I am never the ego, mind, intellect and body. —Swami Tejomayananda, Living Vedanta
What if the actor who plays the part of the phantom in the musical, ‘The Phantom of the Opera’ played his part so many times that he forgot his real identity? Imagine if he walked around wearing his iconic half-face mask and cape, singing words from the chorus of the theme song, “The phantom the opera is there, inside your mind!.”
We would think he has gone mad.
We are spiritual beings on an evolutionary journey spanning lifetimes. We have fully identified with the roles that we have played for so long, that we have totally forgotten who we really are. Like an actor who has forgotten his real identity, we have forgotten that we are essentially pure Spirit in human form.
Vedanta, the spiritual science of life, explains that as human beings, we each have a physical body, a mind that feels emotions, and an intellect that thinks, judges and reasons. The individual who identifies with the body, mind and intellect is called the ‘ego’. The ego is the ‘phantom’ inside our minds that thinks itself to be the body, mind and intellect.
To reclaim our spiritual identity, we have to keep reminding ourselves of who we really are. However, simply parroting “I am not the body, mind, intellect nor ego.” will not help us regain our true nature. Vedanta has marked out a three-step process by which we can come to recognize and live as pure Spirit.
At the very beginning, we have to first learn who we really are. We can only gain this knowledge from a spiritual master. In fact, without a spiritual master revealing this truth to us, we would never know that we are innately Spirit functioning in a human form. That is why knowledge of the Self (Spirit) is called the ‘Royal Secret’.
In ancient times, the early students of Vedanta learnt Self-knowledge from listening to their guru’s teachings. Thus, ‘listening’ is the very first step on the spiritual journey.
These days, if we don’t have contact with a spiritual master, then we can read books written by spiritual teachers, listen to their audio recordings or watch their videos.
Having heard the guru’s teachings, we have to personally reflect on what we have learnt. The head and the heart have to be involved in this. Think of it as revision of the lessons with feeling.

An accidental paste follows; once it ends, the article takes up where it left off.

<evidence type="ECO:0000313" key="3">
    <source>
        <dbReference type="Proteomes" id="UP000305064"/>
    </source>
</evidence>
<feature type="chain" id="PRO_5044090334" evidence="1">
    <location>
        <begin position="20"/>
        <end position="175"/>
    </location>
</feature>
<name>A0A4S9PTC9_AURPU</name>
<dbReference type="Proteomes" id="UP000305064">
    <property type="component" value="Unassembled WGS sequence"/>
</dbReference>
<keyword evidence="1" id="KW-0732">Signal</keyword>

To absorb and make the ideas our own, we must slowly and carefully look over each point that was taught with full faith in the teacher’s words. My guru Swami Chinmayananda tells us to ‘feelingly-think and thinkingly-feel’.
The feelings of love for the teachings and for the goal of re-discovering our true nature, are integral in absorbing the knowledge firmly within ourselves. Without love, the knowledge that we learn doesn’t transform our lives.
Lastly, if we have listened carefully and reflected deeply, we will become convinced of the fact that we are Spirit. The only thing that is missing now is experiencing our true nature within ourselves. This can happen only in meditation.
In meditation, we withdraw our attention first from the body, and then from the feelings and the thoughts. This is done by asserting with firm conviction and determination, “I am not this body… I am not the mind… I am not the intellect… The ego is not me. I am blissful Spirit. ”
As we regularly and sincerely practice withdrawing from what we are not, there will come a time when our true essence will naturally reveal itself. We don’t need to ‘produce’ it or find it. It was always here, behind the body, mind, intellect and ego.
We can compare the Self to the sun that is shining, but hidden behind the clouds. The clouds can be compared to the body, mind, intellect and ego. The sun is present and shining, but from our limited perspective, we only see the clouds. When the clouds are removed, the sun that was always there shines forth.
The practices of listening, reflection and meditation are the tried and tested methods for rediscovering our true nature. With this gain comes total peace, happiness and fulfillment in life. The goal is well worth the efforts we put in.
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Dear Manisha – I love your straight-forward style and focus on the topic at hand. My own experience of reflection is that slowly, surely, often unwittingly I find myself changing. I still do flip out at my wife or colleague, as I have done many times, but now the awareness comes quicker, that I may have over-reacted. As that happens, I find myself expressing regret sooner and it is usually more genuine where in the past it may have been to “buy” peace. The path is long but I find I am maybe a step closer.
Thank you! I so appreciate your honest sharing. You have very accurately described the benefits of self-reflection. It turns our attention inwards and as that happens there is a heightened self-awareness. It’s as though we are being watched – by ourselves! it becomes harder to not do the right thing. You are obviously a “Conscious Evolver”! Good for you!